Unreasonably Foreseeable To A Drunk

It’s not mere chance that so much bad law comes out of Nassau County, New York. The former District Attorney, Kathleen Rice, planned to ride her drunk driving crusade all the way to Washington, and she did. With the blessing of those who were only too happy to ship her out of town.

But we’re still cleaning up the mess she left behind, including the misbegotten prosecution of James Ryan for the bizarre death of Police Officer Joseph Olivieri.  At Fault Lines, Ken Womble provides the backstory from the Appellate Division, Second Department’s decision reversing the dismissal of homicide charges:

According to the evidence presented to a grand jury, on October 18, 2012, before dawn, the defendant allegedly caused two collisions when he drove his car on the Long Island Expressway while he was under the influence of alcohol. In the immediate aftermath of those collisions, the defendant’s stopped vehicle was in the eastbound High Occupancy Vehicle (hereinafter HOV) lane, facing perpendicular to the direction of traffic. Within a few minutes, a police officer responded to the scene. While the officer was standing near the defendant’s stopped car, he was struck and killed when the driver of a sport utility vehicle traveling in the HOV lane did not see him or the defendant’s stopped car in time to avoid hitting them.

Unlike federal law, New York allows a defendant to move to dismiss charges in an indictment for legal insufficiency. The trial court tossed charges against Ryan based upon the disconnect between his conduct, drunk driving, and the death of Olivieri. The appellate court reversed.

There was never any doubt that the Nassau County District Attorney’s Office was going to charge Ryan with driving while intoxicated. DWI charges are kind of their thing.  What surprised a number of people, including Mr. Ryan’s defense attorneys, was that the DA’s Office was able to obtain an indictment for far more serious charges.

The prosecution’s theory was premised on the “but for” argument for culpability. There was no question that Ryan drove drunk.  There was no question that Ryan did not drive the car that killed P.O. Olivieri. There was no question that Olivieri was killed. But for Ryan’s drunk driving, Olivieri wouldn’t have died. Easy, right?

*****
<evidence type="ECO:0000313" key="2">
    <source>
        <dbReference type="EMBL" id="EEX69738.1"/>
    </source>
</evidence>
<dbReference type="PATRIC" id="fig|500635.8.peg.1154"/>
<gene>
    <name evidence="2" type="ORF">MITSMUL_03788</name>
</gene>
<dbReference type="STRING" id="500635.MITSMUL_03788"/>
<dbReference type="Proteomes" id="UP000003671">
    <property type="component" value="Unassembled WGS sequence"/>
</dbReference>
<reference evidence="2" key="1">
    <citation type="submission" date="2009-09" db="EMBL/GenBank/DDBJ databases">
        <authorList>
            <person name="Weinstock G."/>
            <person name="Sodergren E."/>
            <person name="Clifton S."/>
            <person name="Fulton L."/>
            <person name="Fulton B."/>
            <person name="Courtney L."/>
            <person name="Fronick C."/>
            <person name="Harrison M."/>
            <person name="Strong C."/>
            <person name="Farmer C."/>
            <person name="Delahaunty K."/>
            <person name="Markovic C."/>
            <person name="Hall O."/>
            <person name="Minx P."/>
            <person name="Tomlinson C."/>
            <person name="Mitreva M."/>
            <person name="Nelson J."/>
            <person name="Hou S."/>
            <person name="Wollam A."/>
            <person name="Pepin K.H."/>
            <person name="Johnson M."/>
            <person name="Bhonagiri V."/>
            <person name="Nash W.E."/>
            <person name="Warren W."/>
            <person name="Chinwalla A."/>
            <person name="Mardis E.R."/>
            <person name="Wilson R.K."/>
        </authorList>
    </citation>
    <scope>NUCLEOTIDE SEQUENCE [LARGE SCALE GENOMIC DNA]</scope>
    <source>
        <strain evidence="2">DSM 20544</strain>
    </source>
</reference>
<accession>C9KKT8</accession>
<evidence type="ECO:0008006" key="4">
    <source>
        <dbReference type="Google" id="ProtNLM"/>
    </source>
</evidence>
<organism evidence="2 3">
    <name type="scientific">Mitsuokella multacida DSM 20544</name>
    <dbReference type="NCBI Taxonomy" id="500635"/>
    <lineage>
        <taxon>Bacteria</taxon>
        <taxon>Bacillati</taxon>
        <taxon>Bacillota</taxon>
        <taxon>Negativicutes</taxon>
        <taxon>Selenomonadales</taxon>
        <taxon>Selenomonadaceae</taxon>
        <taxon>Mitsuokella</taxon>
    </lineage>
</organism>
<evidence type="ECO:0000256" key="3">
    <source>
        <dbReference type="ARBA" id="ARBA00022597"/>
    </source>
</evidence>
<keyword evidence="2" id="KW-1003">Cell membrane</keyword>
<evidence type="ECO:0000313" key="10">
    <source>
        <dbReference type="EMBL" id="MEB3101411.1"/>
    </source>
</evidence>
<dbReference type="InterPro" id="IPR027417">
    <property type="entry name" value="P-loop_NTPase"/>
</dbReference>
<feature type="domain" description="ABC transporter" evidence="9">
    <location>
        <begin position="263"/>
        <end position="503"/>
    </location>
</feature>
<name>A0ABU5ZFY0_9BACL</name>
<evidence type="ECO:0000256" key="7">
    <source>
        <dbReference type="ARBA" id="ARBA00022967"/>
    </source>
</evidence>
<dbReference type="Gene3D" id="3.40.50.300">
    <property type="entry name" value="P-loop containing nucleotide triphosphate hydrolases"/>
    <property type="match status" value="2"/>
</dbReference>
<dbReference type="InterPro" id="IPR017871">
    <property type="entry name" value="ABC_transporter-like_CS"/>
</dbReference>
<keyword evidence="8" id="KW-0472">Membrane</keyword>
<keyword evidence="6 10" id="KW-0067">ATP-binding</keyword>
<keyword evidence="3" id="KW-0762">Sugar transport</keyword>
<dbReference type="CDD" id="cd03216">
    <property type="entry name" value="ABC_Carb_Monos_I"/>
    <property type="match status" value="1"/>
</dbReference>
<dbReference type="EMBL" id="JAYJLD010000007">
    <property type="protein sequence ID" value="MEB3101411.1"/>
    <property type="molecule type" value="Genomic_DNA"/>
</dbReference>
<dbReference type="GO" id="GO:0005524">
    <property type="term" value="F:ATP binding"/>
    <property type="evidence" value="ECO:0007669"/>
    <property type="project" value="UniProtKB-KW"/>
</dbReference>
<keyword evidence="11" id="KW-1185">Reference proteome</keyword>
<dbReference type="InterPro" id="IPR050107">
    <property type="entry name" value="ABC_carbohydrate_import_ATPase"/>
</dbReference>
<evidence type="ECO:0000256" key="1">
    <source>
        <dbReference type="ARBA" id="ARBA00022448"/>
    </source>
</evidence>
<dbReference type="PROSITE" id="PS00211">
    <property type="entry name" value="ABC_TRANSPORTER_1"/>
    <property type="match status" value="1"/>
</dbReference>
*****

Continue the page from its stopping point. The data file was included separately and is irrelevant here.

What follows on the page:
The law is not that easy. The law is never that easy.  Judges often write sentences that seem to be clear in their simplicity, but the trained eye of a lawyer knows to dig deeper to find the actual legal meaning.  In this particular decision, the digging begins at People v. DaCosta and People v. Matos. These cases along with People v. Kibbe provide actual examples of the line between accident and homicide by showing just how far New York courts have been willing to attenuate causation.

The question of culpability is pretty straightforward when the defendant is the individual who did the dirty deed, in this case struck and killed Olivieri. Except that wasn’t the case. It’s not that the defendant was pure as the driven snow, at least from a distance, as he did drive drunk, and drunk driving his been vilified to the point of being tantamount to murder in itself.  You gotta give MADD props.

But as Ken says, it’s a matter of attenuation. How many steps away can a defendant be before his wrong can no longer be deemed responsible for subsequent harm committed by another?  The driver who killed Olivieri had an accident, an act of negligence at best.  One is supposed to remain sufficiently aware of the fact that there may be someone, something, in the road ahead, so that you don’t drive your car into it or him.  That someone died is a tragedy, but that a tragedy occurred doesn’t make it a crime.

But it is not the causation between Ryan’s intoxication and the accident that is at issue. It is the causation between the accident and the death, 5 to 10 minutes later, of Officer Olivieri.

And while it may not be so easy to connect Ryan’s wrongdoing with Olivieri’s death, given the intervening act of negligence by the driver who actually killed the officer, it’s similarly not too hard to connect the dots.

As one commenter to Ken’s post wrote:

To put it simply, but for the alcohol, would he have caused the crash? If yes, but for the crash, would the cop have been there to get hit?

While I can understand a multiple step causation test being problematic in light of the precedents you cited above, it’s not like a cop attending a crash is an unlikely event for a drunk driver to consider. Does the probability of what the second hop is figure in at all?

And another wrote:

I don’t think it’s too much of a stretch to foresee that driving while intoxicated will lead to traffic accidents, and that deaths may result from said accidents. That seems like common knowledge to me.